As our world becomes increasingly digitized, so does our ability to connect with it. Imagine if you could search your surroundings the same way you search the web. Augmented reality(AR) is one such technology which enables us to interact with the real environment. The recent Apple keynote gave us a real sneak peek into how common augmented reality would be in the future. 10years back Apple showed us a device, which revolutionised the way how we interact with technology. And now, 10 years later, there is a high probability for AR to bring on a new revolution on how we interact with the digital world. Some of the readers of this article might have a question in their minds, “what is Augmented reality?“ Augmented reality is the real-time integration of digital information with the user’s environment. Unlike virtual reality, which creates a totally artificial environment, augmented reality uses the existing environment and overlays additional information on top of it. An explanation of augmented reality cannot be complete mentioning the reality virtuality continuum. Figure 1 represents the reality virtuality continuum as proposed by Milgram et al.(1995). It defines augmented reality in a space between a completely modeled and an un-modeled world i.e. in between a real and virtual environment.
In India, Architecture, Engineering, Construction and Operation (AECO) industry is the second largest industry after agriculture industry. Indian AECO industry employs more than 35 million people, has second highest inflow of foreign direct investment after services sector, and contributes to about 11.1% of India’s GDP (Mohideen 2015). Recent initiatives set by Indian government, such as Make in India, is serving to grow the AECO industry. There are many mega projects undertaken recently, e.g. high-end road ways or express ways, metro train projects and proposed bullet train project between two cities of India, i.e. Mumbai and Ahmedabad. The initiation of these projects necessitates focus on various technical and non-technical aspects along with technologies, especially the infrastructure for these initiatives (Amarnath et al. 2016).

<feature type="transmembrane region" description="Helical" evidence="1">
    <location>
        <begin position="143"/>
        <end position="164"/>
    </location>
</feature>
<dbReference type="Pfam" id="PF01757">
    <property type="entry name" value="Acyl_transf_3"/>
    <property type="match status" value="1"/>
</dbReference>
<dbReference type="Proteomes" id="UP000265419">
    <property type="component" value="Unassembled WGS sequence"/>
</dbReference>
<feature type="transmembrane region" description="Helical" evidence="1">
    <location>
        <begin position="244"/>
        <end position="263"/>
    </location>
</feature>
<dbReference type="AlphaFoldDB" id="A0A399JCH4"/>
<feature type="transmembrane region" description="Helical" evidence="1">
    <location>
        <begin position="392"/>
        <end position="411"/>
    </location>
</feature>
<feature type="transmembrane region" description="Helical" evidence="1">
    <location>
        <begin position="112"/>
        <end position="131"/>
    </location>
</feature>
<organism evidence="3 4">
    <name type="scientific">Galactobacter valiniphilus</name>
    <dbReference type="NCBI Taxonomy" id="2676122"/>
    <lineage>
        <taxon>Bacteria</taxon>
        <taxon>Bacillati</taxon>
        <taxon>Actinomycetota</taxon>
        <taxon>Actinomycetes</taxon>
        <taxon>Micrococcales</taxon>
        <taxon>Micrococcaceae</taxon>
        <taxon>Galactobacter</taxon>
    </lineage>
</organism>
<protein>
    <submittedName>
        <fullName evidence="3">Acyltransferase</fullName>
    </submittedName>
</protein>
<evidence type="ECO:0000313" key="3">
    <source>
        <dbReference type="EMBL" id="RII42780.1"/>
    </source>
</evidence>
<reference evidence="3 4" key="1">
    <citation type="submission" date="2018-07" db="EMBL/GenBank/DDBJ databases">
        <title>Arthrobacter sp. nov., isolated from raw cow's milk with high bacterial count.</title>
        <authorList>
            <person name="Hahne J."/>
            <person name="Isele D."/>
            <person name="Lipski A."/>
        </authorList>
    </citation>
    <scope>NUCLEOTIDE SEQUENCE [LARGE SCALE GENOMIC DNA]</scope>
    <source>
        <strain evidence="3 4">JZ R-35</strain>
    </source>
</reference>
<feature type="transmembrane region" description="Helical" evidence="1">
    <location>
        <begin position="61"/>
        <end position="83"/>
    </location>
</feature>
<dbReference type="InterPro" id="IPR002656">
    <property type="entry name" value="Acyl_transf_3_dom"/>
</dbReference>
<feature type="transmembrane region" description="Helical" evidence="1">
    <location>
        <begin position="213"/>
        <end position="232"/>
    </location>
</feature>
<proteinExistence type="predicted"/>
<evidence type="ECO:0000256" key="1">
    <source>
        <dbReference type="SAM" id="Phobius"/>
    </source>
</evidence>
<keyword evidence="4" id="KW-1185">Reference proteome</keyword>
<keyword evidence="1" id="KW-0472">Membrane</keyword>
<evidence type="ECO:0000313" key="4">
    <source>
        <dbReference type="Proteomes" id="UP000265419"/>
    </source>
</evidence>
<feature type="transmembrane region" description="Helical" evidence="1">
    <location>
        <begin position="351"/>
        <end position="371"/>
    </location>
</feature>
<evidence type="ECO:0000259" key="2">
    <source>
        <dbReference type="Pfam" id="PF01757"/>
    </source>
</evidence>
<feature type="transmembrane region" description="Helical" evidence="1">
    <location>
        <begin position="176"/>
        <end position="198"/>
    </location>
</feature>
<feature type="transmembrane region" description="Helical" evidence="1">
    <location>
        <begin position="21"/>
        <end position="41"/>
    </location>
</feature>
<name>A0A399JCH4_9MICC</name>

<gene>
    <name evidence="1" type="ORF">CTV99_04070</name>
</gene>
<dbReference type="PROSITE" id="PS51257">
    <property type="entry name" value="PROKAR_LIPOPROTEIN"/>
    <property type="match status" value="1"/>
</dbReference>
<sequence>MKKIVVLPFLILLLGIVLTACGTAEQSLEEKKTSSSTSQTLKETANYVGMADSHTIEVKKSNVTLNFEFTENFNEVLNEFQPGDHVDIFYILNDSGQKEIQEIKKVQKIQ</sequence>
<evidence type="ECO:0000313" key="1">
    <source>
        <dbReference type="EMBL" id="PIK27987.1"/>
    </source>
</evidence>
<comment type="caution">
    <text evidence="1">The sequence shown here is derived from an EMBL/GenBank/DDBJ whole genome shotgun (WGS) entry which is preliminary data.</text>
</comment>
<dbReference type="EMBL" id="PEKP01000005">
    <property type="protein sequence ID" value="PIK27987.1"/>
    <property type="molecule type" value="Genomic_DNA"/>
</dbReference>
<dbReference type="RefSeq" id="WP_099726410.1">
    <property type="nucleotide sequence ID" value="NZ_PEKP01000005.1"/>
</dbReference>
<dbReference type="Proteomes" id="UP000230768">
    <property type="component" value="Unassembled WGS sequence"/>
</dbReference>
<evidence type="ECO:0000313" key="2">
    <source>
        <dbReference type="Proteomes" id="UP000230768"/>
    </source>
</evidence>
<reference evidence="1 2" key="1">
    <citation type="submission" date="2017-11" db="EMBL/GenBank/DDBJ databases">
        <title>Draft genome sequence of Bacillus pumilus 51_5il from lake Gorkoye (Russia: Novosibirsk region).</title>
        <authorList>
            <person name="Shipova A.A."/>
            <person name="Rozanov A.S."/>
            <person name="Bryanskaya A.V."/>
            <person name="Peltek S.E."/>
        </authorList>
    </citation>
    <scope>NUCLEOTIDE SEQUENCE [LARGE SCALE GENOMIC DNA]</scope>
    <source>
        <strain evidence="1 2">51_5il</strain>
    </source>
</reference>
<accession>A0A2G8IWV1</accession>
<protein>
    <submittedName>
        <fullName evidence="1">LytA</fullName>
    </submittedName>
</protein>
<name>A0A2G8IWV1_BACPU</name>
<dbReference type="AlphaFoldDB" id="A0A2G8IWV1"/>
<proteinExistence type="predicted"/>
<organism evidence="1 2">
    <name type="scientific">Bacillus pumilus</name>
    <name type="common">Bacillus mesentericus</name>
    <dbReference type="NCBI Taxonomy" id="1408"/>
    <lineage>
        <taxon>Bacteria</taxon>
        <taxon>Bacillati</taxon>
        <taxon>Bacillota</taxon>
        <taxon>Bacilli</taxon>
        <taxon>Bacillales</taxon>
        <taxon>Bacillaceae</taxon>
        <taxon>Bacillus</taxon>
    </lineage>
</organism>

There are several benefits of diffusing BIM technologies and processes with set of protocols adopted while delivering Architecture, Engineering, Construction and Operation (hereinafter AECO) projects. Few of the uses while diffusing BIM in the process of delivering building projects (well known as BIM Uses) are improved visualization, enhanced planning, accurate cost estimation, model based simulation and analysis, construction tracking, safety planning, etc. BIM Uses are the project deliverables that can be expected from the process of generating, collaborating-on and linking the building models to external databases. In simple words, the BIM Use represents the interactions between a user and a modeling system to generate building model-based deliverables (Source: The BIMe Dictionary).
For the BIM project to be successful, it is well known for the Global AECO industry that, BIM project and its deliverables are the end products which needs to be delivered by the AEC organizations to the owner organizations as expected. And, it is essential to confirm that: which are the BIM uses expected by the client? What BIM tools need to be adopted while delivering expected BIM uses? Who are the stakeholders need to be involved while delivering each of these BIM Uses? In which stage of the project does these BIM Uses delivery occur? How to deliver these BIM Uses asper client expectations? And many more questions arise that needs to be answered during the BIM project delivery.